When it’s handled well, that physical gulf between the very rich and other people can add some interesting tension to a novel. Little wonder it’s been a part of literature for a very long time (I’m thinking, for instance, of Émile Zola’s Germinal). And it’s woven into crime fiction, too.

For example, in Vicki Delany’s Winter of Secrets, we are introduced to the Wyatt-Yarmouth family. Drs. Jack and Patricia Wyatt-Yarmouth are both very wealthy, influential people. Their children, Jason and Wendy, have been raised with every privilege, too. It’s that sort of family. One Christmas, Jason and Wendy take a ski trip to the small British Columbia town of Trafalgar. With them, they bring four of their wealthy friends, and stay in a local B&B. On Christmas Eve, Jason and his friend, Ewan Williams, are in the group’s rented SUV when it skids on ice and plunges into the Upper Kootenay River. Constable Moonlight ‘Molly’ Smith goes to the scene and begins the investigation. Soon, though, she and her boss, Sergeant John Winters, discover that, while Jason was killed by the accident, Ewan had already been dead for some time before the incident. Now the investigation becomes a murder investigation. When they hear of their son’s death, the Wyatt-Yarmouth parents travel to Trafalgar. It’s immediately obvious that they are not accustomed to mixing with ‘regular folks.’ Their attitude causes no end of difficulty and conflict as Smith and Winters try to solve the mystery.

Ernesto Mallo’s Needle in a Haystack takes place in late 1970s Buenos Aires. It’s a very dangerous time to be in the city, what with the military in firm control of the government. Anyone who is even suspected of disagreeing with the government, or of ‘causing trouble’ is likely to be killed, or worse. No-one is really trustworthy, and even a whisper of dissidence could easily be passed along. Against this backdrop, police detective Venancio ‘Perro’ Lescano investigates the murder of Elías Biterman, a successful pawnbroker and moneylender. The death looks at first like a standard army ‘hit,’ so it’s obvious that those in authority want the case left alone. But that’s not the kind of detective Lescano is. So, he begins to ask a few questions. The trail leads to some very high places, too, as people from even the highest socioeconomic levels made use of Biterman’s services. And one of the important elements in this novel is the divide between the very rich and everyone else. The wealthy separate themselves, and do everything they can to jealously guard their privilege. And the desire to penetrate that ‘wall’ factors into the story.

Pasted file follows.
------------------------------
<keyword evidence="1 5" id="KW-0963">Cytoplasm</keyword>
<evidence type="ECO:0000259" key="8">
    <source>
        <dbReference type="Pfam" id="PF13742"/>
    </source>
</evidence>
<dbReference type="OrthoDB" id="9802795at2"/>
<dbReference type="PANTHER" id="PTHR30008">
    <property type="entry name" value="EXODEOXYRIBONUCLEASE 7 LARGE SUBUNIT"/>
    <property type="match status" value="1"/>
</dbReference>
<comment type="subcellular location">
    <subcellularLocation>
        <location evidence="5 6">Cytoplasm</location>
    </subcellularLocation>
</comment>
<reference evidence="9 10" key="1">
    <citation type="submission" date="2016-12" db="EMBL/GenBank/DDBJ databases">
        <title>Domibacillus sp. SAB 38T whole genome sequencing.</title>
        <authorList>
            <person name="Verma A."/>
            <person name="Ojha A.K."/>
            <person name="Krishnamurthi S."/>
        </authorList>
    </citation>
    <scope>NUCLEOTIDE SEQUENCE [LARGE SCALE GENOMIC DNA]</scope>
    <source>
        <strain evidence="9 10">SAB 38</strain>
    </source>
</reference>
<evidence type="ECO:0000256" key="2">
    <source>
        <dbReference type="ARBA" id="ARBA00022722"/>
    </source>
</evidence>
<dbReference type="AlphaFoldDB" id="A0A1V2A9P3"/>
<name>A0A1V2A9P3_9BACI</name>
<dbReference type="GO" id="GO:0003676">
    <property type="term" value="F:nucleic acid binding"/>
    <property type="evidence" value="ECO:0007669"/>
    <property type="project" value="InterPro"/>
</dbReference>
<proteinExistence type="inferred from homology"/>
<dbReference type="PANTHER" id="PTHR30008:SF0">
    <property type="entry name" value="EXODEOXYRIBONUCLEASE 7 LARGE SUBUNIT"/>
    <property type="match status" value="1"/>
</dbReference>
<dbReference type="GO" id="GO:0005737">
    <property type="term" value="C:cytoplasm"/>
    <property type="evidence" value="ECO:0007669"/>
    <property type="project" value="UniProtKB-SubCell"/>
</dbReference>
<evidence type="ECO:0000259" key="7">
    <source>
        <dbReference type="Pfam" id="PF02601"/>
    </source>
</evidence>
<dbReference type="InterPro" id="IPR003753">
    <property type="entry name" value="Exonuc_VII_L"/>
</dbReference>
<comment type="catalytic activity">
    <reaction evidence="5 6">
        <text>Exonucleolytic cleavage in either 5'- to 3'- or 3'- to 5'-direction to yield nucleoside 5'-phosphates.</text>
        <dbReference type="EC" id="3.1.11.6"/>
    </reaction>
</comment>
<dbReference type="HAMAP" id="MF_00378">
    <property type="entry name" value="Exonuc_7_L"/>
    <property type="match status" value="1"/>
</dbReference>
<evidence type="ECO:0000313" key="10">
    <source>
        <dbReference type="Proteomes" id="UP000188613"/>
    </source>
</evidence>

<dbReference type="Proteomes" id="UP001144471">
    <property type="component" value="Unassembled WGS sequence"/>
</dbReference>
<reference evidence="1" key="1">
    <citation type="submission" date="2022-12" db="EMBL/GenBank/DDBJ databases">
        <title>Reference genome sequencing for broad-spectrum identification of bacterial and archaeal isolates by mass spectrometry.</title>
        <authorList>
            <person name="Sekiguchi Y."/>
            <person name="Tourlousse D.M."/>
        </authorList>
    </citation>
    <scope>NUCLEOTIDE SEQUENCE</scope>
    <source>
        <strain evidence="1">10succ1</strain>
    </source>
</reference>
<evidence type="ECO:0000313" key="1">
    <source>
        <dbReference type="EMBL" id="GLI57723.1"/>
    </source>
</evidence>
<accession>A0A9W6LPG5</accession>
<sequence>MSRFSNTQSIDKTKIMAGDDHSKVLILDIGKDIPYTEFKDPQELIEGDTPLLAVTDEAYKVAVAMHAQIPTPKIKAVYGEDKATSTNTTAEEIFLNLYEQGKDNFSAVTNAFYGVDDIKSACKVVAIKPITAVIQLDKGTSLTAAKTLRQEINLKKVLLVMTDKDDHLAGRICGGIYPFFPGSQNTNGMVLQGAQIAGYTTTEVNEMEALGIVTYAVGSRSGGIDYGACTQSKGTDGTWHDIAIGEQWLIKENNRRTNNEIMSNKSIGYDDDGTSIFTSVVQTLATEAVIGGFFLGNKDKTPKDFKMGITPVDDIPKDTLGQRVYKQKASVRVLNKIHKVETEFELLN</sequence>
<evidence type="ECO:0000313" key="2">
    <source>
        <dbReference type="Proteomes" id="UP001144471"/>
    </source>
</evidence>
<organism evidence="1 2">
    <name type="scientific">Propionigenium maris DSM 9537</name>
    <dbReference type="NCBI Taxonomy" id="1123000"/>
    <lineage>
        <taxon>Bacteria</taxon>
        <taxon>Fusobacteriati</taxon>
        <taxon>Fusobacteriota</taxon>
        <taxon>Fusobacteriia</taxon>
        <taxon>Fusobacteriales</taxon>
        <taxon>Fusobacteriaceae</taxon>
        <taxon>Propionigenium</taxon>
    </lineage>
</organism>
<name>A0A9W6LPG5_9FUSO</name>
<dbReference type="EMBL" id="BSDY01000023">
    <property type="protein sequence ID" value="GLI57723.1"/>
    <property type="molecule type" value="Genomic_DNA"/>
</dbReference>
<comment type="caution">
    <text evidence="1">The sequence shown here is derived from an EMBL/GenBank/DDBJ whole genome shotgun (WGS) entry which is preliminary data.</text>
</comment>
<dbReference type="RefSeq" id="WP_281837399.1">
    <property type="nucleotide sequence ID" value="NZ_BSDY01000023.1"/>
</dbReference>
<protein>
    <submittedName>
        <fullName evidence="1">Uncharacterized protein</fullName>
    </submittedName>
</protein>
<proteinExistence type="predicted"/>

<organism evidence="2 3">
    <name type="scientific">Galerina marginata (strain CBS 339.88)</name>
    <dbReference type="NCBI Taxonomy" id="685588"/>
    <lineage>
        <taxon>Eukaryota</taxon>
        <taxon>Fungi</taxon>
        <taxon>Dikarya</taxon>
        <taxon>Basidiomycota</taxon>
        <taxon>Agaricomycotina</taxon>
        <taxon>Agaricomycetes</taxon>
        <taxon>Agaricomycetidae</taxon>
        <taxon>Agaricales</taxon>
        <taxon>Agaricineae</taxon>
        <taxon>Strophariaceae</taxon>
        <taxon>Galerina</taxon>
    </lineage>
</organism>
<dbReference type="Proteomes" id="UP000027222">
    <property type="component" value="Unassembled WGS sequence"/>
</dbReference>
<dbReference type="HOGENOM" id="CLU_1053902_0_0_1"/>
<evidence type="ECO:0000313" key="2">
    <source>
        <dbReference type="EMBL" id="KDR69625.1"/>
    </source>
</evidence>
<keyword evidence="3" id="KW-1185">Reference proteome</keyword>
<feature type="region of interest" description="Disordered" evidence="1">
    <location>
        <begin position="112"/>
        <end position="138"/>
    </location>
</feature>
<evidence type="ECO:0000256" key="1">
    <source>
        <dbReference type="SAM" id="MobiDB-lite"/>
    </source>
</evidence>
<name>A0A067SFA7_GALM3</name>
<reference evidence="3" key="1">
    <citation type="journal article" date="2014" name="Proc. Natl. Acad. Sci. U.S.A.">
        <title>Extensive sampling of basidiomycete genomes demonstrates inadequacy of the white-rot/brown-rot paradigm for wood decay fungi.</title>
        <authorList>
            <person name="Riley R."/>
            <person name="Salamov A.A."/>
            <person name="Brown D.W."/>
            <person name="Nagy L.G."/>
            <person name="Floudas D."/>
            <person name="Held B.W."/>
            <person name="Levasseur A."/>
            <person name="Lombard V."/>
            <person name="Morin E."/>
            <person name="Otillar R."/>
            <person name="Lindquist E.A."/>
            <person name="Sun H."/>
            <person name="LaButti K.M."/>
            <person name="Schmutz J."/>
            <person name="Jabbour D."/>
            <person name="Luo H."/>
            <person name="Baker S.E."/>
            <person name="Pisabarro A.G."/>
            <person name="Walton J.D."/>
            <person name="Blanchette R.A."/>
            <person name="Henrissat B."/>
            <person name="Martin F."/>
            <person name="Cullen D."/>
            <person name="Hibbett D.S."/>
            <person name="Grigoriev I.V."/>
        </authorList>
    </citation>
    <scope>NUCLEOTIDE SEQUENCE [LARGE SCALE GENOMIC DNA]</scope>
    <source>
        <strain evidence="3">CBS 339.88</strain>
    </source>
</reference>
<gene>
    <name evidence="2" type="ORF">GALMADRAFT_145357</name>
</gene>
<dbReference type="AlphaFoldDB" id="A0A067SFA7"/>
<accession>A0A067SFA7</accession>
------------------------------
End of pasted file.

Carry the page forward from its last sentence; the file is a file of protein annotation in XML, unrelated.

Claudia Piñeiro’s Thursday Night Widows also takes place in the Buenos Aires area (about 30 miles away), this time, at the end of the 1990s. Most of the action takes place in an ultra-exclusive residential community called Cascade Heights Country Club. Only the very wealthiest people can afford to live there, and even they are carefully ‘vetted’ before being allowed to purchase a home in ‘the Heights.’ Every effort is made to keep these very rich people from having to interact with ‘regular people,’ too. There’s a wall, a guard, and a procedure for showing identification before being allowed on the property. Disputes aren’t handled by the regular police, either, but by a special Commission set up by the residents. Many of those who live in the Heights feel a real sense of security living in a community that’s removed from the rest of the area. That ‘safety net’ is torn, though, when the financial problems of the late 1990s/early 2000s find their way into the Heights. Little by little the security is eroded, until tragedy strikes.